Acts of Kindness
Prison inmates learn to quilt and give back to community by making gifts for foster gifts
“It gives them comfort and satisfaction to know that a quilt they’ve made is going to a child who may not get another birthday present.”
Luis Gaskell
12.09.22

Some inmates from Missouri found another way to serve their sentences last year.

Rather than handle a shovel or package items, they’ve been handed the sewing needle and some fabric.

But they’re not making prison uniforms with them.

Inmate Fred Brown here was serving time for kidnapping and sexual assault and now finds himself sewing quilts.

Pexels - RODNAE Productions
Source:
Pexels - RODNAE Productions

The 66-year-old inmate says his mother used to sew when he was a kid.

He never expected he’d pick up the skill himself, let alone in this setting, I would imagine.

Brown, who dons a pair of glasses and has a white beard, learned the skill 4 years earlier.

The way it started was when he heard of inmates in Licking’s South Central Correction Center sewing for charity.

Pexels - RODNAE Productions
Source:
Pexels - RODNAE Productions

When you’ve got a sentence to serve, I suppose you’d also pick labor that’s fun to do.

So Brown joined the club, and here he is now.

“I learned quickly that women who have sewn all their lives are mathematical geniuses,” he said

He’s sewn quite a lot of things now, which contributed to his newfound respect for the skill.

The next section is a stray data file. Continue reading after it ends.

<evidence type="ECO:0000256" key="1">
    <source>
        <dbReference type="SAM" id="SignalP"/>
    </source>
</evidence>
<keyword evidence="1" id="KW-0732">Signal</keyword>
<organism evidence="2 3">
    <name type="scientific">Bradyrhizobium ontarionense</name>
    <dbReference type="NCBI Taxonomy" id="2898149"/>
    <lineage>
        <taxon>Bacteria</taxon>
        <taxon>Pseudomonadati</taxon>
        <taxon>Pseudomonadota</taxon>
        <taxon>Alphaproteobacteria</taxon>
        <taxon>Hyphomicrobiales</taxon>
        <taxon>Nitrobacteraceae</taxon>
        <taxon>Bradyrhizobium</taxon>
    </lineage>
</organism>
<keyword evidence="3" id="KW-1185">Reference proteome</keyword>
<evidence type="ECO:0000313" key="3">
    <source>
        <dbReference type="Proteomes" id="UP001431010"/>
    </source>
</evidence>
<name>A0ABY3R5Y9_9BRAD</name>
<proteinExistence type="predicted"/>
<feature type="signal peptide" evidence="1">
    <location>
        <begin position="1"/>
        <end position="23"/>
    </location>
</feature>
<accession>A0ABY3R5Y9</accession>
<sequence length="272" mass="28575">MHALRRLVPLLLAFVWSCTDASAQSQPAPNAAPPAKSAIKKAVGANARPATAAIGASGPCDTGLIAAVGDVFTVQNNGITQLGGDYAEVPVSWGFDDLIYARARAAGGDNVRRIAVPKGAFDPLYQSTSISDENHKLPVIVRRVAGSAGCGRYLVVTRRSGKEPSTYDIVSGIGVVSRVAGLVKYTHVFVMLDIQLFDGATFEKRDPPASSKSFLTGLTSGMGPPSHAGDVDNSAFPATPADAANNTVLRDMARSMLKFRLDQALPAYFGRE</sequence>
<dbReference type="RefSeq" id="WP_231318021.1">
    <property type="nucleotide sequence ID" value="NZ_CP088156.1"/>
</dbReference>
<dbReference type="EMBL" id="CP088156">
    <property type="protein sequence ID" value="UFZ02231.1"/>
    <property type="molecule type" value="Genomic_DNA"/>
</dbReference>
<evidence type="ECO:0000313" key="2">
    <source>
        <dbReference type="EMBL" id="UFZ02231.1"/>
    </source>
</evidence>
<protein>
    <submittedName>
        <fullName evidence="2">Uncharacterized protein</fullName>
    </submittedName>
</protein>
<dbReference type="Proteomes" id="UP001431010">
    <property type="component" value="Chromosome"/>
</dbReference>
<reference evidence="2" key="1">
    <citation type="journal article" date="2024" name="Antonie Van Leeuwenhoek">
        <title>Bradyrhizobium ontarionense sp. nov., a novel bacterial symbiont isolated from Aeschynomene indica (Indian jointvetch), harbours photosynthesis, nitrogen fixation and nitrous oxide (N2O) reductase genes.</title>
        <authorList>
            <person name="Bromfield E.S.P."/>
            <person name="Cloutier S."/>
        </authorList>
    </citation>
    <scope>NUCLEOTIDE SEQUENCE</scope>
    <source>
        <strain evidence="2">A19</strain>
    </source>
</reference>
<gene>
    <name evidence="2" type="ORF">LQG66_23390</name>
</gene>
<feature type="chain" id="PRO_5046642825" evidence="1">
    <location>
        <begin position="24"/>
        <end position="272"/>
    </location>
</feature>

It should give him something to do while he serves time for the nasty crimes he committed.

Pexels - Suzy Hazelwood
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Pexels - Suzy Hazelwood

“It takes a lot of math to calculate your seam allowances. And the angles and circles. There’s a lot that goes into it.”

The group he heard of was making quilts for charity organizations. Particularly, children’s foster care.

Pexels - Leticia Ribeiro
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Pexels - Leticia Ribeiro

Brown is happy with the work he does. Learning that his work is going to good use pleases him a lot. One of his projects was a puppy quilt for a young teenage boy.

The amount of quilts that these organizations have received from prisoners numbers in the thousands now.

It may be strange to learn that the cute quilt in your possession was sewn by someone guilty of some horrendous things.

Pexels - nappy
Source:
Pexels - nappy

But you can’t deny the quality of it, right?

The other inmates share his sentiment. While they’re in here away from the outside world, sewing and putting it to charitable use takes their mind off things.

62-year-old Richard Sanders, who is serving a life sentence for murder, also found peace and purpose in sewing.

Pexels - Ron Lach
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Pexels - Ron Lach

He’s also produced a few hundred quilts after learning to sew from the persuasion of other inmates.

It’s not going to lighten their sentences, obviously.

Pexels - Cottonbro Studio
Source:
Pexels - Cottonbro Studio

Sexual assault, armed kidnapping, robbery, or potential murder are atrocious things.

A few cute quilts won’t change the judges’ or officers’ minds on that.

Instead, think of it as a humane method of labor to do in prison.

It’s a welcome change compared to other forms of prison labor which many argued bordered on slavery. Joe Satterfield, the prison case manager, says:

“It gives them comfort and satisfaction to know that a quilt they’ve made is going to a child who may not get another birthday present”

Pexels - Anna Tarazevich
Source:
Pexels - Anna Tarazevich

Learn more about the inmate quilting program in the video below.

Please SHARE this with your friends and family.

By Luis Gaskell
[email protected]
Luis Gaskell is a contributor at SBLY Media.
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